Research and Development for JLC

Next generation linear colliders require an acceleration gradient in excess of a few tens of Mega Volts per meter. In order to generate such a high field, we need a high power radio frequency (rf) pulse generator called klystron and a pulse compressor. An rf system that meets the requirements of the phase I machine (300-500GeV in center-of-mass energy) is already available.

Generation of High Power rf pulse
A klystron capable of generating a peak power of 100 MW developed at

Times-Five Compression
A pulse compressor called SLED which was originally invented at Stanford Linear Accelerator Center (SLAC) and has been improved at KEK. This compresses the rf pulse from the high power klystron and increases the peak power by a factor of five. The compressed rf pulse is fed to four accelerating structures to accelerate electrons or positrons.

Multi-Bunch Acceleration
For the stable acceleration of multi-bunch beams, we need an accelerating structure that keeps the accelerating field inside, while throwing away the wake field induced by the preceding bunches, so that the trailing bunches are not disturbed by the wake field. Such an accelerating structure, called choke mode cavity, has been invented at KEK.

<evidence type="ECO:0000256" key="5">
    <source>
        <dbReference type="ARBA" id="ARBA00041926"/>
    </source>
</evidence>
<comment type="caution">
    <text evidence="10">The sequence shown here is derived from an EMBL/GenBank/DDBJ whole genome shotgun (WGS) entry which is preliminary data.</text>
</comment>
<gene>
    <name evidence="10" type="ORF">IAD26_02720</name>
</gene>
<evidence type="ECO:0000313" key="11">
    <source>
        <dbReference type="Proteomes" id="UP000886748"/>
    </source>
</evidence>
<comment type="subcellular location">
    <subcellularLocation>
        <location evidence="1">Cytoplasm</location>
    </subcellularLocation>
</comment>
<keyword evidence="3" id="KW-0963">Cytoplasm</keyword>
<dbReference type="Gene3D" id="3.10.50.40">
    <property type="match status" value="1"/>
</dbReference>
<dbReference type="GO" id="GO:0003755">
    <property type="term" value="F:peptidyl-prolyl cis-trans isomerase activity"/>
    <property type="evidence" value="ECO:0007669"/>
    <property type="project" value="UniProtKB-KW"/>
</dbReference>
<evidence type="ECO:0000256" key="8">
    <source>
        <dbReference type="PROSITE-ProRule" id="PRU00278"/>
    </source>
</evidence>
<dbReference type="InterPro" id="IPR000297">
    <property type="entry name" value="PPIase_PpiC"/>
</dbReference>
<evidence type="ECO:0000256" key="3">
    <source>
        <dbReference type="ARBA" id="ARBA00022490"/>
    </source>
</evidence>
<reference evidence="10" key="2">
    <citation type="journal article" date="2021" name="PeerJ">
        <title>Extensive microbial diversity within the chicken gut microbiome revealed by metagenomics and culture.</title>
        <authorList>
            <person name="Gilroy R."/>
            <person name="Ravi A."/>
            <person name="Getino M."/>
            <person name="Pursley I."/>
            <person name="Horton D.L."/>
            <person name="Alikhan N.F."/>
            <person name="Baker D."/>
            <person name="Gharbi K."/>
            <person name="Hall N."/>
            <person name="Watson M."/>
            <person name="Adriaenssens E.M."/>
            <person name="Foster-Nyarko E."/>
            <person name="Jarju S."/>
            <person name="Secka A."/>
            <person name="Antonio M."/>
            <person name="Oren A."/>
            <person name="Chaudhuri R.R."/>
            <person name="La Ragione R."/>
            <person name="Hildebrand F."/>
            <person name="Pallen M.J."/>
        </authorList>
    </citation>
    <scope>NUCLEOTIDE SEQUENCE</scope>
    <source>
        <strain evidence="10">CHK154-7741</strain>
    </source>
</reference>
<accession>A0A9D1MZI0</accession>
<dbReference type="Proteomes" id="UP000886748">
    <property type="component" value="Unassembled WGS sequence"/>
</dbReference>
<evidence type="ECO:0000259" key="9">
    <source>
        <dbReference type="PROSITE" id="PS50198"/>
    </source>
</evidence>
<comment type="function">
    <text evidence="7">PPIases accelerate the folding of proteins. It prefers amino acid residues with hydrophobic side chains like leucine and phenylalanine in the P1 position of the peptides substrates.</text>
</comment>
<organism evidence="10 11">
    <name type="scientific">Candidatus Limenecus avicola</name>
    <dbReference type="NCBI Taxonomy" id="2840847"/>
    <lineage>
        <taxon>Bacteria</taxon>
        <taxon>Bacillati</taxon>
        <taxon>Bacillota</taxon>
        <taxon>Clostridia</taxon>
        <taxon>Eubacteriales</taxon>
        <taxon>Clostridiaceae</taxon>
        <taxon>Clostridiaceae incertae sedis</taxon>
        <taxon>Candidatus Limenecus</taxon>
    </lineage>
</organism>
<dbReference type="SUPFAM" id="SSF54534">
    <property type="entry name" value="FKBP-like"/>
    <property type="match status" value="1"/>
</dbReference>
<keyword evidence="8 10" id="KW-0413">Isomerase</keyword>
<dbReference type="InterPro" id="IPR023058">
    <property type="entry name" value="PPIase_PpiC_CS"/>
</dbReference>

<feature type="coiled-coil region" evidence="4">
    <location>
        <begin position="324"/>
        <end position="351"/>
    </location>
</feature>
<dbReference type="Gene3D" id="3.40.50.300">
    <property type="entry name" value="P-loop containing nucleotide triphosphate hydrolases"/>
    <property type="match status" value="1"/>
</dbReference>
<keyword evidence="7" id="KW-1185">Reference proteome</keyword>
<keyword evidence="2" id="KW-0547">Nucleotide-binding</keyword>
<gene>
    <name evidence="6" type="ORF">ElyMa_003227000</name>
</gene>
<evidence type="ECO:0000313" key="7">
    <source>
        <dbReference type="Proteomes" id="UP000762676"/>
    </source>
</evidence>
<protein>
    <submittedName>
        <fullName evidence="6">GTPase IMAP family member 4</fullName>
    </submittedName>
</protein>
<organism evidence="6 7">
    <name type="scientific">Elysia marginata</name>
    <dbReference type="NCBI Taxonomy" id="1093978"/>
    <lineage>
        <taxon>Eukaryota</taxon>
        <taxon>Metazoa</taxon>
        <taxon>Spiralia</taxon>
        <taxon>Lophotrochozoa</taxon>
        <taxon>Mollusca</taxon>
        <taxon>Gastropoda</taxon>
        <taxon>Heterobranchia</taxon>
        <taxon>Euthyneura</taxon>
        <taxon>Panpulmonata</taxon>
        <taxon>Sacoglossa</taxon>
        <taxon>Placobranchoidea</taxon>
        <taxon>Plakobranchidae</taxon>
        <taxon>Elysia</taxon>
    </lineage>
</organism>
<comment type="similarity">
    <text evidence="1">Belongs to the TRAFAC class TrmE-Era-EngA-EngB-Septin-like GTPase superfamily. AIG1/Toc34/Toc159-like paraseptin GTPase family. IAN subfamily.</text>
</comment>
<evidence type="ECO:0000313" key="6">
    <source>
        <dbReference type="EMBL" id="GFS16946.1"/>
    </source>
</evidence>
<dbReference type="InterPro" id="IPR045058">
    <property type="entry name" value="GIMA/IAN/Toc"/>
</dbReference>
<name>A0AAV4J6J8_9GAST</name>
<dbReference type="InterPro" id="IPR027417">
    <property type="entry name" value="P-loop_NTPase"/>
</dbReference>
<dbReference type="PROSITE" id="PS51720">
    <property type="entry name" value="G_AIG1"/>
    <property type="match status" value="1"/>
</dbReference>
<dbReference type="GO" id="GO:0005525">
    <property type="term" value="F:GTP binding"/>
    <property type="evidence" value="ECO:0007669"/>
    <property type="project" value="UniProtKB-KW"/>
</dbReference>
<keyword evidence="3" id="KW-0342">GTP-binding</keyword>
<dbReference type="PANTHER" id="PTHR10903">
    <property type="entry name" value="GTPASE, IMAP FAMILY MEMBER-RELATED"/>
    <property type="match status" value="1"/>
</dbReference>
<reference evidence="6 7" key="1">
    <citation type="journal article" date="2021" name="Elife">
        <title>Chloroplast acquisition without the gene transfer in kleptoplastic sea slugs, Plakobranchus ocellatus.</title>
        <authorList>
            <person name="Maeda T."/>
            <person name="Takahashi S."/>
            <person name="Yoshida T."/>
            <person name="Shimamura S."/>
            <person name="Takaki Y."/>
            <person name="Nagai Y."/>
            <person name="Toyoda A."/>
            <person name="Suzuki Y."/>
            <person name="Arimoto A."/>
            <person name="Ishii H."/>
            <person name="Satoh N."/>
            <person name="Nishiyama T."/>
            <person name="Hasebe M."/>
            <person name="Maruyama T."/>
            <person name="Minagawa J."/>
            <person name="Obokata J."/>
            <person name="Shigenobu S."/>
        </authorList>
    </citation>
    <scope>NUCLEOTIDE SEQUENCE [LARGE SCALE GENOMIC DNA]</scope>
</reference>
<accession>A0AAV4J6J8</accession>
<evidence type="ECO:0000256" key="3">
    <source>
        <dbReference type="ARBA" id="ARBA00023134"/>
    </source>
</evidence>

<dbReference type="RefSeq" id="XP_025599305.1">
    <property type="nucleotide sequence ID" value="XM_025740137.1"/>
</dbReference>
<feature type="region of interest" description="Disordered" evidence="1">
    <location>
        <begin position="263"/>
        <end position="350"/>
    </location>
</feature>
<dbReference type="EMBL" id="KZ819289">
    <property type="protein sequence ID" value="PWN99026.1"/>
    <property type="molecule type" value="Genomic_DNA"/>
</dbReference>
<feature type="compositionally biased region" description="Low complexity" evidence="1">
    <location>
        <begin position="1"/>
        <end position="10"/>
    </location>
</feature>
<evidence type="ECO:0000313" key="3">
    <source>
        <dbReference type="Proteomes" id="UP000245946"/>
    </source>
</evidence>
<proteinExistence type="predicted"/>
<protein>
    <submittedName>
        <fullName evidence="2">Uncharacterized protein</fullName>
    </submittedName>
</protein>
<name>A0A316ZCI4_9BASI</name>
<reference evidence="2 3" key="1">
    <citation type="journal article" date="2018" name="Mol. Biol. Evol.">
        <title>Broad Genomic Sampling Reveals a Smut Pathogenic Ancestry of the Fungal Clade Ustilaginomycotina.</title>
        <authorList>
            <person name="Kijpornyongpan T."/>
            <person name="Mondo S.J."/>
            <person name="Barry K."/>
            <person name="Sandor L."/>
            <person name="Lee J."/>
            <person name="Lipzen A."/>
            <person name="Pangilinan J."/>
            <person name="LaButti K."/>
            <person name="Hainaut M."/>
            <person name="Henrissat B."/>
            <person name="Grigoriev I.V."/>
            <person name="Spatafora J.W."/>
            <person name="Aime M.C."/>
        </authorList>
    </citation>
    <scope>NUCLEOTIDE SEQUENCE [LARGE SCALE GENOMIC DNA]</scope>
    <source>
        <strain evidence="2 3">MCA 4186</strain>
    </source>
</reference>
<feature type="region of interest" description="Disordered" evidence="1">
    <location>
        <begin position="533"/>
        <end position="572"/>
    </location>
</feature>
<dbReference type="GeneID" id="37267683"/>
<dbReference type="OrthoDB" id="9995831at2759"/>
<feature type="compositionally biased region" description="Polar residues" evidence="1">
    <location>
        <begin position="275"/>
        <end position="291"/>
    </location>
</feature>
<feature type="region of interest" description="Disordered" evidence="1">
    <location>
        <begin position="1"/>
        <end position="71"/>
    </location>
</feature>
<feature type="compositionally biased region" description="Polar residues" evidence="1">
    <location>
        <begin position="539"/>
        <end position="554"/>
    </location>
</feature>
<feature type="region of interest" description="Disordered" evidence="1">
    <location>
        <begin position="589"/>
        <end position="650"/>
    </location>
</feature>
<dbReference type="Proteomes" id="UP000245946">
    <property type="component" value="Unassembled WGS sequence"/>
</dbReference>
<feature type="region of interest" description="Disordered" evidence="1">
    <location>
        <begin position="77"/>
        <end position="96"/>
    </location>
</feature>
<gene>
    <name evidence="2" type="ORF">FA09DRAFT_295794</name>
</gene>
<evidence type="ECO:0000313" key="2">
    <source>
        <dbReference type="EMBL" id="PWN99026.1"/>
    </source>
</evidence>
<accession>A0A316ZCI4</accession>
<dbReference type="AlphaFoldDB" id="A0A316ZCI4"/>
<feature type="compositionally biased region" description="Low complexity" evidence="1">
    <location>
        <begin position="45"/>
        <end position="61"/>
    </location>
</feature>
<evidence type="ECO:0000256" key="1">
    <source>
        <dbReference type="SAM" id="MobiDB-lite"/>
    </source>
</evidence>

Focusing Beams to the Limit
A system of precision final focusing magnets developed at KEK. The system is designed to strongly focus beams to the collision point and to stably keep them there. With this system we have already succeeded in producing a 60 nano-meter electron beam (corresponding to 200 times the size of a typical atom) in experiments carried out in collaboration with SLAC(USA), DESY(Germany), Protovino (Russia), etc. Notice that controlling such small beams require an precision active alignment system as shown in the figure above: the tables supporting the magnets are computer-controlled and move actively to cancel vibrations in order to achieve stability of a nano-meter level.

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